Teddington Lock

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Teddington Lock
TeddLock.JPG
Teddington Lock undergoing maintenance. From left to right - rollers, skiff lock, launch lock and barge lock
Waterway River Thames
County Greater London
Maintained by Environment Agency
Operation Launch Hydraulic
Skiff Manual
Barge Hydraulic
First built Launch 1811
Skiff 1858
Barge 1904
Length

Launch 54.22 m (177 ft 11 in)
Skiff 15.08 m (49 ft 6 in)
Barge 198.12 m (650 ft 0 in)

[1]
Width Launch 7.41 m (24 ft 4 in)
Skiff 1.77 m (5 ft 10 in)
Barge 7.54 m (24 ft 9 in)[1]
Fall 2.68 m (8 ft 10 in)[1]
Above sea level 14 feet (4.3 m)
Teddington is normally manned 24 hours
Teddington Lock
Molesey Weir
Molesey Lock
Middlegreen Road
A309 Hampton Court Bridge
River Mole
River Ember
Thames Ditton Island
Ditton marina
Raven's Ait
Hogsmill River
A308 Kingston Bridge
Kingston Railway Bridge
Steven's Eyot
Teddington Weir
foot bridges
moorings
rollers
Skiff Lock
Launch Lock
Barge Lock
River Thames
Barrage at Teddington Lock

Teddington Lock is a complex of three locks and a weir on the River Thames in England at Ham in the western suburbs of London. The lock is on the southern Surrey side of the river.

The river downstream of the lock, known as the Tideway, is tidal, though the Richmond Lock barrage downstream limits the fall of water to maintain navigability at low tide. The boundary point between the Port of London Authority, which is the navigation authority downstream, and the Environment Agency, which is the navigation authority upstream is marked by an obelisk on the Surrey bank a few hundred yards below the lock. Though Teddington marks the tidal limit, in periods of very high fluvial flow the tidal influence can be seen as far upstream as East Molesey, location of the second lock on the Thames.[2][3]

The Teddington lock complex consists of three locks, a conventional launch lock, a very large barge lock and a small skiff lock. The barge lock has an additional set of gates in the middle so it can operate in two sizes.

The large bow shaped weir stretches across to Teddington from an island upstream of the lock which also acts as the centre point for the two bridges making up Teddington Lock Footbridge.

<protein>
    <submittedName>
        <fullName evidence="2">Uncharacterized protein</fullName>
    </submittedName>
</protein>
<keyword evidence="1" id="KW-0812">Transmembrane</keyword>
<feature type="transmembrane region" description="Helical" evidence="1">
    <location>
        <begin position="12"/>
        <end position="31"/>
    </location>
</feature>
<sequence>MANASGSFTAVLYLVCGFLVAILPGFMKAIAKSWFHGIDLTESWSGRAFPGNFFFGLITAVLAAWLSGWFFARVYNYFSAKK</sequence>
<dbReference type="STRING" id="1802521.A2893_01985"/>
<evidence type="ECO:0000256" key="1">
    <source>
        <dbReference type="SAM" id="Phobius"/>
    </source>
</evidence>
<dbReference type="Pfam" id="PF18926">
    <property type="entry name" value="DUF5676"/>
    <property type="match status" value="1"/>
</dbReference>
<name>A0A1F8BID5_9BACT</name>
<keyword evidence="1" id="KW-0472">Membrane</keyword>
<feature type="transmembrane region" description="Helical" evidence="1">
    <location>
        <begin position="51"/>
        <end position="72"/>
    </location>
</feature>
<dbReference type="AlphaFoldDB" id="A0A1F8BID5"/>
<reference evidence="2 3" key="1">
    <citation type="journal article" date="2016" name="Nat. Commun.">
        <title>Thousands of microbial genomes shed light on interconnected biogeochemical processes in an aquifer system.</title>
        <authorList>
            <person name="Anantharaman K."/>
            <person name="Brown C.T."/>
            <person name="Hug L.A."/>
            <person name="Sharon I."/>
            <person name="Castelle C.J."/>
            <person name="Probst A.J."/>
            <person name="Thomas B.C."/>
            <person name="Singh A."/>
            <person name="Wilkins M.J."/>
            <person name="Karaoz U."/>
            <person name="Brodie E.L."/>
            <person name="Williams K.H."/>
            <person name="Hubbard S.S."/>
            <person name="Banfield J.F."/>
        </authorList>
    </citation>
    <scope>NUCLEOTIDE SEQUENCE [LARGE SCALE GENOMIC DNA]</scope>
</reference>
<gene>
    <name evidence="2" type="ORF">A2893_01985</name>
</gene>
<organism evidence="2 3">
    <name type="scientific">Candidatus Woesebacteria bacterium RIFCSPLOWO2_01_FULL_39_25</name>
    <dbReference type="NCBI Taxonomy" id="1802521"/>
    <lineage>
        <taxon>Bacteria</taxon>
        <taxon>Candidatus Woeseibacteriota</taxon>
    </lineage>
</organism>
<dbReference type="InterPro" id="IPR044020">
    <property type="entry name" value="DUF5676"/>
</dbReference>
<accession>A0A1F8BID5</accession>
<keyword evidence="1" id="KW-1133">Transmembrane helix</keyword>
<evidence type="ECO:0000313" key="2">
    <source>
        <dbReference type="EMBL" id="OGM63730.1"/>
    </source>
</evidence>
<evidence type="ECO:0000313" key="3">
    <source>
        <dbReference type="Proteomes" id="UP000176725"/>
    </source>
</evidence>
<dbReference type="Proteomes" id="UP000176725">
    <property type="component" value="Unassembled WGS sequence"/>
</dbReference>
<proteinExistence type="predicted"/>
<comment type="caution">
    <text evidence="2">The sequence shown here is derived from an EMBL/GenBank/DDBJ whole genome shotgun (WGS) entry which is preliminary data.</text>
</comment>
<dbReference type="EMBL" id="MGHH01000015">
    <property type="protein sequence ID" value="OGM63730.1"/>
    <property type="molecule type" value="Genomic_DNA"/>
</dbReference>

History[edit]

First lock, 1810[edit]

Construction of the first lock started after the City of London Corporation obtained an Act of Parliament in June 1810 allowing them to build locks at Chertsey, Shepperton, Sunbury and Teddington. The lock was further upstream than the present lock complex at the point where the footbridge now crosses.

The first lock was designed by Clerk of Works to the Corporation, Stephen Leach (c. 1777–1842). It followed a proposal to build locks at Molesey and Teddington made in 1802 by Leach's predecessor, Charles Truss, which featured solid weirs with long overfalls and a similar proposal by Zachary Allnut in 1805 with weirs that could be completely opened in time of flood. Leach oversaw the works, conducted by contractors Joseph Kimber and John Dows who also built Sunbury Lock.[4][5]

It opened in June 1811 and the weir was completed by the end of that year. The lock comprised three pairs of gates as stipulated in the act.[5] Total cost for lock, cut, weir, ballast and ground was £22,035 10s. 7 12d. of which the land from Lord Dysart's estate cost £282 10s. 5d..[6]

Rebuild, 1857[edit]

By 1827 the timber lock needed considerable repair and in 1829 the weir was destroyed by an accumulation of ice. It is noted that in 1843 the lock-keeper prevented a steam vessel from coming through the lock. At that time steam vessels were limited to travel as far as Richmond. A further problem arose in 1848 when old London Bridge was removed, leading to a drop of 2 ft 6 inches at the lower sill, and resulting in the occasional grounding of barges.

Consideration was given to removing the lock altogether.[7] However, it was decided to rebuild the lock and in June 1854 proposals included providing capacity for seagoing craft with a side lock for pleasure traffic. In June 1857 the first stone of the new lock was laid at the present position, being the central of the three locks, and it opened in 1858 together with the narrow skiff lock, (known as "the coffin"). The boat slide was added in 1869 and in the 1870s it is recorded that the weir collapsed twice causing enormous damage.

Footbridges and Barge Lock[edit]

The footbridges were opened in 1889 and finally the barge lock, the largest lock on the river, was built in 1904–1905.[8]

World War II[edit]

In 1940 Teddington Lock was the assembly point for an enormous flotilla of small ships from the length of the River Thames to be used in the Evacuation of Dunkirk.

Recent developments[edit]

Early twenty-first century renovation and improvement work in the area around the locks was undertaken as part of the Thames Landscape Strategy Teddington Gateway project.[9][10]

In 2009 a local community group initiated a feasibility study for exploiting Teddington's weir for electricity generation, inspired by similar community-led generation schemes; Torrs Hydro and Settle Hydro. The study was encouraging and the Ham Hydro project now proposes using three reverse-Archimedean screws with a total output of 492 kilowatts (660 hp).[11] Environmental concerns, notably those raised by anglers about the potential effect on fish populations, prompted further environmental surveys during 2012. The outcome of these considerations is awaited before the London Borough of Richmond upon Thames will determine whether planning permission is to be granted for the scheme.[12][13]